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Liver, Kidney, and Muscle Injury after Resuscitation with Fresh or Stored Erythrocytes
Table 3
Table 3
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To learn whether resuscitation with stored erythrocytes after HS would cause injury to liver, kidney, or muscle in mice, we measured plasma levels of AST, BUN, and CPK at 2 h after resuscitation. Baseline levels of plasma AST, BUN, and CPK did not significantly differ between standard-diet– and HFD-fed mice. In standard-diet–fed mice, resuscitation with either fresh or stored erythrocytes increased plasma AST, BUN, and CPK levels compared with standard-diet–fed mice that were not challenged with HS (table 3). AST and BUN levels were greater in standard-diet–fed mice resuscitated with stored erythrocytes than in standard-diet–fed mice resuscitated with fresh erythrocytes. In HFD-fed mice, resuscitation with fresh or stored erythrocytes induced higher levels of AST, BUN, and CPK than in HFD-fed mice that were not subjected to HS. AST, BUN, and CPK levels were much greater in HFD-fed mice resuscitated with stored erythrocytes than in HFD-fed mice resuscitated with fresh erythrocytes. Furthermore, AST, BUN, and CPK levels were greater in HFD-fed mice resuscitated with stored erythrocytes than in standard-diet–fed mice resuscitated with stored erythrocytes (P < 0.05 for each comparison, table 3). In HFD-fed mice resuscitated with stored erythrocytes that breathed nitric oxide, the AST, BUN, and CPK levels were less than in HFD-fed mice resuscitated with stored erythrocytes that breathed air without nitric oxide. Our data suggest that resuscitation with stored erythrocytes induced greater liver, kidney, and muscle injury in both standard diet– and HFD-fed mice than did resuscitation with fresh erythrocytes. Tissue injury associated with resuscitating HS with stored or fresh erythrocytes was exacerbated in HFD-fed mice, and the injury caused by transfusing stored erythrocytes in HFD-fed mice was attenuated by breathing nitric oxide.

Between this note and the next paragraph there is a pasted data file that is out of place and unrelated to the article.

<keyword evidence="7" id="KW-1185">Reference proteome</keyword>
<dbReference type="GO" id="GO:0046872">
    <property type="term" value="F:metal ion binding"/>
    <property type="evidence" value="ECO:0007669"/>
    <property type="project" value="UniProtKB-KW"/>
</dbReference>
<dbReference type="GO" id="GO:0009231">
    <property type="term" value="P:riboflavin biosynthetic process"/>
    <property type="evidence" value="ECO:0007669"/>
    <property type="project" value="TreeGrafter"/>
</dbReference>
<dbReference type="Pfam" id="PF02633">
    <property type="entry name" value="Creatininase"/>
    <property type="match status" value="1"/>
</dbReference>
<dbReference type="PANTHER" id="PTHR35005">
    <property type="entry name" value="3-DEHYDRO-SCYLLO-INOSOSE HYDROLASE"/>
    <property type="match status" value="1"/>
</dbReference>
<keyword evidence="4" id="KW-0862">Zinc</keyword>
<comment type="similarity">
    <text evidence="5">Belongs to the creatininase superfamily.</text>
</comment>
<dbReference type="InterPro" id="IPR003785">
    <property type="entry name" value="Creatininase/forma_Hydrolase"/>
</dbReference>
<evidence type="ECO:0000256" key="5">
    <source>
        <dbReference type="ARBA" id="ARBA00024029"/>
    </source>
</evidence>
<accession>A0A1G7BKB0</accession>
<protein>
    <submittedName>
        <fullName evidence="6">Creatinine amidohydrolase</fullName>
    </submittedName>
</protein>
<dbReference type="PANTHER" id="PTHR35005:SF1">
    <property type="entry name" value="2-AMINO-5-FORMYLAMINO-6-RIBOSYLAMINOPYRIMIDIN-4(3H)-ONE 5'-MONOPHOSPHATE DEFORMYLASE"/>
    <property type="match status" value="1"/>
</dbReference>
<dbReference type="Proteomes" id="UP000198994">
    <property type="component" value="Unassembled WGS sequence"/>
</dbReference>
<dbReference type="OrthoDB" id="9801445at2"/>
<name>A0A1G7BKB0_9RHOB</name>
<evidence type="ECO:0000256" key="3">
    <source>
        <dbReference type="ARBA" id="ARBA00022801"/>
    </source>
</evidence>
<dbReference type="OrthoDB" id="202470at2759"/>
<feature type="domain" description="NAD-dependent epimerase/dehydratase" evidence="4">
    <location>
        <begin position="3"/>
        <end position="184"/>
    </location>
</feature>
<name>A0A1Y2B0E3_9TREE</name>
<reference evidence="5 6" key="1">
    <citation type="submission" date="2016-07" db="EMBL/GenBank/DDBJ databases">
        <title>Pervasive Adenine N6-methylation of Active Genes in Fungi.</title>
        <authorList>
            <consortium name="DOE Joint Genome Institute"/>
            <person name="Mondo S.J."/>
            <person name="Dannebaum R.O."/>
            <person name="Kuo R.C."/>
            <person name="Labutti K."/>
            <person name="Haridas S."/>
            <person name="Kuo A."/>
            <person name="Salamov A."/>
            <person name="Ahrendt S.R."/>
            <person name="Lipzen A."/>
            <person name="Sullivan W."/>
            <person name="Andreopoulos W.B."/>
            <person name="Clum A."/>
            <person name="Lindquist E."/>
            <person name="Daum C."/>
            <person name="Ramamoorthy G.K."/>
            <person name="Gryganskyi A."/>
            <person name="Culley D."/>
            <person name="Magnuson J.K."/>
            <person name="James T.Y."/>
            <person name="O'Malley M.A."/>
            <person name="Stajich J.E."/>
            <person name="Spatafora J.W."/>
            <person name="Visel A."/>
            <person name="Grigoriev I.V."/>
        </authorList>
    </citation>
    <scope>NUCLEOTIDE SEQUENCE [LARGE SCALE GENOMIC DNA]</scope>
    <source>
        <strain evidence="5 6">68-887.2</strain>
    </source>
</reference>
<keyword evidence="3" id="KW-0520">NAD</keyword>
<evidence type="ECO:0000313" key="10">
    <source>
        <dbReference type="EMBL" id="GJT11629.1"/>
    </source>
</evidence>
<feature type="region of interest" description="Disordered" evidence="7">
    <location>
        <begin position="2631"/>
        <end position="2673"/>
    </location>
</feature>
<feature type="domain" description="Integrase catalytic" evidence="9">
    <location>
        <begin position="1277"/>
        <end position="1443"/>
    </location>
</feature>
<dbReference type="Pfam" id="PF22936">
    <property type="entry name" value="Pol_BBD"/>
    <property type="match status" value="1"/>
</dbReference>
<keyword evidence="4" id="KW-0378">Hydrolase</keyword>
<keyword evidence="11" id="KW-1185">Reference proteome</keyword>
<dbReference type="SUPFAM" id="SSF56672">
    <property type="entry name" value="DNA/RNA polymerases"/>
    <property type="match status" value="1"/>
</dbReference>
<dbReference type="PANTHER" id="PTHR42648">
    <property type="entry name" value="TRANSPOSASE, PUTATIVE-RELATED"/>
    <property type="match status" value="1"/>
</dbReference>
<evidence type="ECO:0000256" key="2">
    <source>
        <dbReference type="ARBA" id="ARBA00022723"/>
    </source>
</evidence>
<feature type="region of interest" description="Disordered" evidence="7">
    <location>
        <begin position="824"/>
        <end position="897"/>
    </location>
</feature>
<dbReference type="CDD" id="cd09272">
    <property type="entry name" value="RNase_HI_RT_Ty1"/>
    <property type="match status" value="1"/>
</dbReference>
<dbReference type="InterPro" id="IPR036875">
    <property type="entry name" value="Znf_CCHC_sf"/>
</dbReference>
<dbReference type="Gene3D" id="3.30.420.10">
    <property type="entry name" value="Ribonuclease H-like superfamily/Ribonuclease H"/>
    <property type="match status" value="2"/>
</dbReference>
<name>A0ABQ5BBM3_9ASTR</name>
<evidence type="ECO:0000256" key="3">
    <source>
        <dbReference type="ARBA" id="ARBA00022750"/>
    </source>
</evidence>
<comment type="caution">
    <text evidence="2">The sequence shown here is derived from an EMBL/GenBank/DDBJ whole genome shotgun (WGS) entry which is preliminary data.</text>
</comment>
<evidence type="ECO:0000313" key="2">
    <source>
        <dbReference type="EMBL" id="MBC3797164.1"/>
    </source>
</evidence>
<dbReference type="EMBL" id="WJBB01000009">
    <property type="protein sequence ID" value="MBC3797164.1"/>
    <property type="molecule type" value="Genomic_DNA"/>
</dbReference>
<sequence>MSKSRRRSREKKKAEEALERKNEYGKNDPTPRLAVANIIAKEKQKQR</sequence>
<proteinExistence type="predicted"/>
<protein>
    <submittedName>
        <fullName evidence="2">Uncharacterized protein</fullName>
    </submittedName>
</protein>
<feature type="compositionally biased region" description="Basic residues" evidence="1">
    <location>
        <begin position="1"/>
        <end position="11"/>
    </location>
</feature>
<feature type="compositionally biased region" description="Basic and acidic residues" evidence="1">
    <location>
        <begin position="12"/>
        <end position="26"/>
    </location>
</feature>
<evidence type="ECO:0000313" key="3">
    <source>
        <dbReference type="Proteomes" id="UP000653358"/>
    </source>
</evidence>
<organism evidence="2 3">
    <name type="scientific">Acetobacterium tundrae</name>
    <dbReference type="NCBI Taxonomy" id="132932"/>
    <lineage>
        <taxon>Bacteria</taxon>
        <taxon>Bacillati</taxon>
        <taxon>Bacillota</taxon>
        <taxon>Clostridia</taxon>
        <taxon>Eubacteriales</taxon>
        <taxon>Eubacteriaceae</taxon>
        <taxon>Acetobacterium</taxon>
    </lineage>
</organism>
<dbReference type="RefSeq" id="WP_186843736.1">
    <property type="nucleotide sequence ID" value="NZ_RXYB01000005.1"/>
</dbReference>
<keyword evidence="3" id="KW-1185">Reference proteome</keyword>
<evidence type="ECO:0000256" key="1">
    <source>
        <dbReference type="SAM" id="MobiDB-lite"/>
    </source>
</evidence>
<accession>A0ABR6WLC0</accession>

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Effects of Resuscitation with Fresh or Stored Erythrocytes and Nitric Oxide Breathing on Survival after HS
Despite the large volume of blood that mice acutely shed to produce severe hypotension and the variation of body weight between groups, there were no significant differences within groups for body weight, estimated blood volume, shed blood volume, and the volume of blood and lactated Ringer’s solution infused during shock and resuscitation (table 1). No significant differences were found in mean arterial pressure between any of the groups before, during, and 2 h after HS and resuscitation (data not shown). No differences in arterial blood gas tensions or arterial pH were noted between standard-diet– and HFD-fed mice at 2 h after resuscitation with either fresh or stored erythrocytes (table 1). However, blood lactate levels at 2 h in mice fed an HFD and resuscitated with stored erythrocytes after HS were greater than those of sham mice, of standard-diet–fed mice resuscitated with either fresh or stored erythrocytes, or of HFD-fed mice transfused with fresh erythrocytes (table 1). The increase of plasma lactate levels measured in HFD-fed mice transfused with stored erythrocytes could be prevented by breathing nitric oxide (table 1).